Jewish World Review July 7, 2006/ 11 Tamuz,
Once more in Korea, a dear old scam
With his Howdy Doody haircut and secondhand leisure suit that he found in the discard bin at Value Village, North Korea's Dear Leader looks like a dork. But dorks have their day.
Kim Jong-il held his own Fourth of July celebration, loosing several intercontinental ballistic missiles toward several of his enemies and inflicting severe heartburn in important places. The missiles, so far as anyone in the West knows (or is willing to say), carried no warheads, nuclear or otherwise, and they all plopped harmlessly into the sea, like the balls dribbling out of the mouths of comic-book cannon. North Korean pride took a fall.
But nobody gets more bang from a dud than the Dear Leader, who sent statesmen in the important capitals of the world scrambling for something to placate him with. The betting here is that it will be with carrots, not sticks. The Dear Leader, like a lot of spoilt children, knows how to throw a tantrum.
President Bush stayed on the telephone for much of the day yesterday, talking to his counterparts in Beijing, Moscow, Tokyo and Seoul, trying to find something they could all agree to say. At day's end, there was no indication that he succeeded. "My message was that we want to solve this problem diplomatically, and the best way to solve this problem diplomatically is for all of us to be working in concert ... We have to hope for the best and prepare for the worst."
A policeman's lot, particularly the lot of the policeman for the world, is not a happy one. Neither Russia nor China, either of which could speak most forcefully to Pyongyang, are eager to help. Vladimir Putin, smarting from having to explain that his impulsive belly-kissing of strange small children is not really child molesting, and Chinese President Hu Jintao, still smarting from the Bronx cheers he got on his recent trip to Washington, are eager to exploit the Dear Leader's latest ploy for whatever advantage they can reap at the West's expense.
Mr. Putin, conceding the concern felt most keenly in Washington and Japan, told George W. not to let his emotional reaction "drown out common sense" nothing like, say, the Russian response to the taking of hostages at that theater in Moscow. President Hu, forced to choose between a nutty Korean on his border with nuclear weapons and the Americans with hegemony in the Pacific, sometimes feels like a nut and sometimes he doesn't. This time it was a nut. The South Koreans, who ultimately have the most to lose, have decided that the way to deal with the dorks and nuts in the north is to love 'em to rationality. President Roh Moo-hyun wants to continue with his policy of unrestrained appeasement.
You can't blame the Dear Leader for thinking he can exact appeasement from everyone else, too. The Iranians are getting by with a lot. So is Syria. Kim found Bill Clinton a sucker for his shell game, and the scam promise everything and deliver more provocations may work even better with George W., who is up to his hips in alligators. The president's top national security adviser, Steve Hadley, says, "It's hard to get a sense of what [Kim Jong-il] thinks is to be achieved" by his latest provocation, but if Mr. Hadley and the White House think that, they're the only people in town who do.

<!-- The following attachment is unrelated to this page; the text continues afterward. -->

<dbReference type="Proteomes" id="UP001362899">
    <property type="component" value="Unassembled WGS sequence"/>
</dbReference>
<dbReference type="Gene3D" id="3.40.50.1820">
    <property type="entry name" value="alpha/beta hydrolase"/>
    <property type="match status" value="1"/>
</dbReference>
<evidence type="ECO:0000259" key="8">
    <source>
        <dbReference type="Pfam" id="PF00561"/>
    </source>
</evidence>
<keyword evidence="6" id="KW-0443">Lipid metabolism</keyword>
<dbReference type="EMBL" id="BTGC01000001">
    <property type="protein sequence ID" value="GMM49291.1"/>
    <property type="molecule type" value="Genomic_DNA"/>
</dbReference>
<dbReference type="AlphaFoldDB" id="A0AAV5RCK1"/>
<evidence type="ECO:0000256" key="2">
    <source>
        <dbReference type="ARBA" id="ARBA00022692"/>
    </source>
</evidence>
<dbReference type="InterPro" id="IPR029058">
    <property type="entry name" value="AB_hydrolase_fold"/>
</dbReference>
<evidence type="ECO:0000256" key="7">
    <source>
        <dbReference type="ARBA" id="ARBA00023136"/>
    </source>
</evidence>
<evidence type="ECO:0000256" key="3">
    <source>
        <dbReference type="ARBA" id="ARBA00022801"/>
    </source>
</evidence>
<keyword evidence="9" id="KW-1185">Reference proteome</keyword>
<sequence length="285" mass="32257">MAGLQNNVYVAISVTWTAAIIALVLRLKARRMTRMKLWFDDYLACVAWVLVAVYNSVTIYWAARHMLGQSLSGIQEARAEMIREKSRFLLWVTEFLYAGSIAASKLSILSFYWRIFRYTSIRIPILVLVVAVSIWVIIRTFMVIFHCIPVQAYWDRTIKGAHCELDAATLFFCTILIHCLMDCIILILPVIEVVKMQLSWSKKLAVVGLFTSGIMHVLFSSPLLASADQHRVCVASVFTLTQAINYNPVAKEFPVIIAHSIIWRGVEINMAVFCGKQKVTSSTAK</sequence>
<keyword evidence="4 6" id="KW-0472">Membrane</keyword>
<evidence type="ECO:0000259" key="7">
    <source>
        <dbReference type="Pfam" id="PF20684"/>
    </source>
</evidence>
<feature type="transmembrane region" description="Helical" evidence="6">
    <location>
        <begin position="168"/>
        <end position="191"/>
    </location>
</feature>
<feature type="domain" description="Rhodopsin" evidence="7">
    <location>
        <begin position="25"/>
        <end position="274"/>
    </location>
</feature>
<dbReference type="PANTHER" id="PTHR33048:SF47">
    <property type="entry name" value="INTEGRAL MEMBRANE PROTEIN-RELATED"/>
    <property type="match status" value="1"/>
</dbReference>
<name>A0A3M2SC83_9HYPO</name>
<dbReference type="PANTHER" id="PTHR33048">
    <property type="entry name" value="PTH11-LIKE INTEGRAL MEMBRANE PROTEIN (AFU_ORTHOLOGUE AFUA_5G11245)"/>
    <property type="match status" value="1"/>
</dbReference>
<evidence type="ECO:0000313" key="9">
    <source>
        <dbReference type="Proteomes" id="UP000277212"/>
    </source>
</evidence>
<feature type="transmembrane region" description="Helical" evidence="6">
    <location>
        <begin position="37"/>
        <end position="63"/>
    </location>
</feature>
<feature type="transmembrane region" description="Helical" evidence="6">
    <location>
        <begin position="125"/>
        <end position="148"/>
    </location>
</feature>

Kim first threw a tantrum in 1994, and Bill Clinton rewarded him with promises of nuclear-energy technology in return for halting his nuclear-arms program. The deal went sour only when Kim repudiated it and threw out the international inspectors. When Kim launched his Taepodong-1 nuclear missile in 1999, the Clinton administration tried to negotiate a deal whereby the United States would launch North Korea's missile tests in return for a halt of the North Korean nuclear program. That idea, perhaps the goofiest of all, evaporated in late December 2000 only because Bill Clinton was preoccupied with selling various pardons to domestic evil-doers as his term expired. Now some of the weakest sisters in the president's party are eager for more appeasement. Sen. Richard Lugar, chairman of the Senate Foreign Relations Committee, is eager to reward Kim with the direct two-party talks he most yearns for. So far, President Bush says no deal. But the Dear Leader may be measuring presidential resolve, and plotting more provocations.
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JWR contributor Wesley Pruden is editor in chief of The Washington Times. Comment by clicking here.
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